python basic data type built-in method

Posted by benji87 on Wed, 09 Mar 2022 13:12:22 +0100


Yesterday, I finished process control and talked about some of the simplest built-in methods of basic data types. Let's continue with the built-in method today. There are many built-in methods. Don't be afraid. As long as you use more, you will be able to write it when you think of it.

String built-in method

Remove leading and trailing unilateral characters

If we want to remove the first and last characters, we will consider strip(), but when we just remove the characters on one side. rstrip() can remove only the tail characters, and lstrip() can remove only the head characters.

text = '**abcd**'
# Removes the specified symbol from the tail*  
print(text.rstrip('*'))  # '**abcd'
# Remove the specified symbol of the head*
print(text.lstrip('*'))  # 'abcd**'

Case change

Older people who surf the Internet should know that the previous verification codes were case sensitive, but now they are not needed. This is due to the case of the built-in method. lower() is to lowercase all English characters in the string, and upper() is to uppercase all English characters in the string. islower() determines whether a line of string is lowercase, and isupper() determines whether a line of string is uppercase. The results of these two built-in methods are Boolean.

text = 'kinGnie'
# Make all strings lowercase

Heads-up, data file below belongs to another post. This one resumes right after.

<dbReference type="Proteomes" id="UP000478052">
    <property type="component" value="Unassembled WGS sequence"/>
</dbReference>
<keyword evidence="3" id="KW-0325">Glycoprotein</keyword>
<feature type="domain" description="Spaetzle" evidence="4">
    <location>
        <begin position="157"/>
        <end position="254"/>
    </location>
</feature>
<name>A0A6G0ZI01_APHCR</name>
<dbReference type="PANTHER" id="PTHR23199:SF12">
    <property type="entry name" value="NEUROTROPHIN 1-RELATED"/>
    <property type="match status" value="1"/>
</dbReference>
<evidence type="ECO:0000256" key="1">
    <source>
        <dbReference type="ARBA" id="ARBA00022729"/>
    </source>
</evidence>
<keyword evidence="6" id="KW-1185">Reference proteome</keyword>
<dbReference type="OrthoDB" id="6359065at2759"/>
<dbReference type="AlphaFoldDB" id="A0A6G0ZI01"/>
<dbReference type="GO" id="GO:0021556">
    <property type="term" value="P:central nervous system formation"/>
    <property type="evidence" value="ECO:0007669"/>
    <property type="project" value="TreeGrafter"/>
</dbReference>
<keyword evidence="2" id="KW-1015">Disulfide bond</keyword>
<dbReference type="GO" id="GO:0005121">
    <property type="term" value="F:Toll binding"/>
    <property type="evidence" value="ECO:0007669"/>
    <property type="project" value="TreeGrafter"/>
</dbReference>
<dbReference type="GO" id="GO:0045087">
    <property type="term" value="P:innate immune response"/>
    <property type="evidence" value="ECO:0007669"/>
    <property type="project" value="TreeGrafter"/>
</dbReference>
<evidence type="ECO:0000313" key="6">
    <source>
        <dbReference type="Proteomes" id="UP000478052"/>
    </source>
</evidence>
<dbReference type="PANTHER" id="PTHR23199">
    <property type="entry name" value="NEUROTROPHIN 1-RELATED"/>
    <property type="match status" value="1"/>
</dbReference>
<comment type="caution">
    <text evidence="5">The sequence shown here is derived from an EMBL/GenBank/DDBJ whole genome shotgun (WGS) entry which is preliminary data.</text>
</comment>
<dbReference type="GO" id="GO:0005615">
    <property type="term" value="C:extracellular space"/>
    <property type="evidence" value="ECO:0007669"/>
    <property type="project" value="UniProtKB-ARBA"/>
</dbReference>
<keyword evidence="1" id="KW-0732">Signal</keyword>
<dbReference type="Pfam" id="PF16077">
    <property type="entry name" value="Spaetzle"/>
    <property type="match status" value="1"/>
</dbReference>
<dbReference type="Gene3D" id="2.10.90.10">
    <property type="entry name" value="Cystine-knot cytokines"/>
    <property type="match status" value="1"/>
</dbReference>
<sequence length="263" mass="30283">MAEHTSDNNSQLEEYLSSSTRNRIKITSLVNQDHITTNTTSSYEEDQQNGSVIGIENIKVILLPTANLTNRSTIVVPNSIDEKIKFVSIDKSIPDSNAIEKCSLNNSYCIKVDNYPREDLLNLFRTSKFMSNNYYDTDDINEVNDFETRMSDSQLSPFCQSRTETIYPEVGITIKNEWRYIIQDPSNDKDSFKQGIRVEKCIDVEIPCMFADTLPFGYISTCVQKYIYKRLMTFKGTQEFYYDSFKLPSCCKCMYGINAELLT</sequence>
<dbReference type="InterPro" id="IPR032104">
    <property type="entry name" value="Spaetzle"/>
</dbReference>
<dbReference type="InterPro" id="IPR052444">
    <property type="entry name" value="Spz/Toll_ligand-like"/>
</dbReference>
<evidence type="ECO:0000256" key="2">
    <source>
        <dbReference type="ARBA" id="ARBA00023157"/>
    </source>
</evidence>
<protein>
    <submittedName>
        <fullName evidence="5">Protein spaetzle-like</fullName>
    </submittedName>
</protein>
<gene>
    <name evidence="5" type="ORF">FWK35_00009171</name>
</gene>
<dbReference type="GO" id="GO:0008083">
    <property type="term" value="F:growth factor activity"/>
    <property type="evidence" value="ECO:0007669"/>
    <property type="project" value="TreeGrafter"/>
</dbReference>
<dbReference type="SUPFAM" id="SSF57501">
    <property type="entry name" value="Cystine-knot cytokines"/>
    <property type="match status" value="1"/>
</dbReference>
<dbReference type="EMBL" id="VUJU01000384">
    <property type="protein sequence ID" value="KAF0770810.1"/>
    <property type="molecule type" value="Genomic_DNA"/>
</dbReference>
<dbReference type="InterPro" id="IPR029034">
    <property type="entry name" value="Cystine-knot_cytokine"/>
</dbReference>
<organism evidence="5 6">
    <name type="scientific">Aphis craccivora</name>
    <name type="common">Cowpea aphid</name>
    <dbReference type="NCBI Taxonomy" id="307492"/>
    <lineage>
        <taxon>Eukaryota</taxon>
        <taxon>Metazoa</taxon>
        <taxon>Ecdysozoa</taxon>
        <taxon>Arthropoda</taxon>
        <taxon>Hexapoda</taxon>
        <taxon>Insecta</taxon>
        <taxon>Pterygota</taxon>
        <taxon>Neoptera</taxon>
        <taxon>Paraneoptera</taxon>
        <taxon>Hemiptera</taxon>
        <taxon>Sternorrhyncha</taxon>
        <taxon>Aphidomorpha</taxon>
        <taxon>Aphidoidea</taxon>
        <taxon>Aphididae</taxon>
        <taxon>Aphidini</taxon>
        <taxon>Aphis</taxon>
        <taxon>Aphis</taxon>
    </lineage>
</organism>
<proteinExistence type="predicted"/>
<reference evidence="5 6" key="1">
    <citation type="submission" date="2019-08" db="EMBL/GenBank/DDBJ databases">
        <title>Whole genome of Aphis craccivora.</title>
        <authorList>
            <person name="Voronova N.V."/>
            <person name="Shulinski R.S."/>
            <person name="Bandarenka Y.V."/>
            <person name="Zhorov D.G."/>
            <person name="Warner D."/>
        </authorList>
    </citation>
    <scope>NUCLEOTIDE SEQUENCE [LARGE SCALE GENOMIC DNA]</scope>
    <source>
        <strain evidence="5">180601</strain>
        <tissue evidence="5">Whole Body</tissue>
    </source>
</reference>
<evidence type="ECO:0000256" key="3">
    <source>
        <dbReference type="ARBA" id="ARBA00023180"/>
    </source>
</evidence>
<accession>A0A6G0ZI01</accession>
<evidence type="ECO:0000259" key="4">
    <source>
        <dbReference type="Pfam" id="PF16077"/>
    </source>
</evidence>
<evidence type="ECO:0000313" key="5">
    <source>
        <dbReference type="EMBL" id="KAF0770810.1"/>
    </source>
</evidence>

text.lower()  # 'kingnie'
# Make all strings uppercase
text.upper()  # 'KINGNIE'
# Determine whether all strings are lowercase
text.islower()  # False
# Determine whether the string is capitalized
text.isupper()  # False

Determine the beginning and end of the string

Startswitch () is used to judge whether the first character of the string is the specified character, and endswitch () is used to judge whether the tail of the string is the specified character.

text = 'asdlkgjd'
# Judge first character
text.startswith('a')  # True
text.startswith('ab')  # False
# Judge trailing character
text.endswith('d')  # True
text.endswith('jd')  # True

Format output

In the previous issue, we talked about a way to format output -- placeholders. However, in the early years, the python development team has proposed to eliminate the placeholder% s. Today, let's introduce some other methods of formatting output, mainly format.

# Use {} for placeholders
print('I this year{}Years old, my name is{}. '.format(18, 'Jin Yemin'))  # I am 18 years old. My name is Jin Yemin.
# Indexed placeholder
print('I this year{0}Years old, my name is{1},{0}I'm strong at the age of.'.format(18, 'Jin Yemin'))  # I am 18 years old. My name is Jin Yemin.
# With variable name
print('I this year{age}Years old, my name is{name},{age}I'm strong at the age of.'.format(age = 18, name = 'Jin Yemin'))  # I am 18 years old. My name is Jin Yemin.
# Variable outside type
age = 18
name = 'Jin Yemin'
print(f'I this year age Years old, my name is name,age I'm strong at the age of.')

Splice string

The plus sign can splice two strings, * copy many strings and splice them. Join loops the strings with the for statement and splices them with the specified symbol. Remember that the element spliced by the join must be a string, and the numeric type will report an error

# Low splicing efficiency of plus sign
print('dsa' + 'dsa')  # 'dsadsa 
# Copy with asterisk
print('dsa' *   5)  # dsadsadsadsadsa
# Circular splicing of strings using join
print('|'.join('dsadsa'))  # d|s|a|d|s|a

Replace the specified character in the string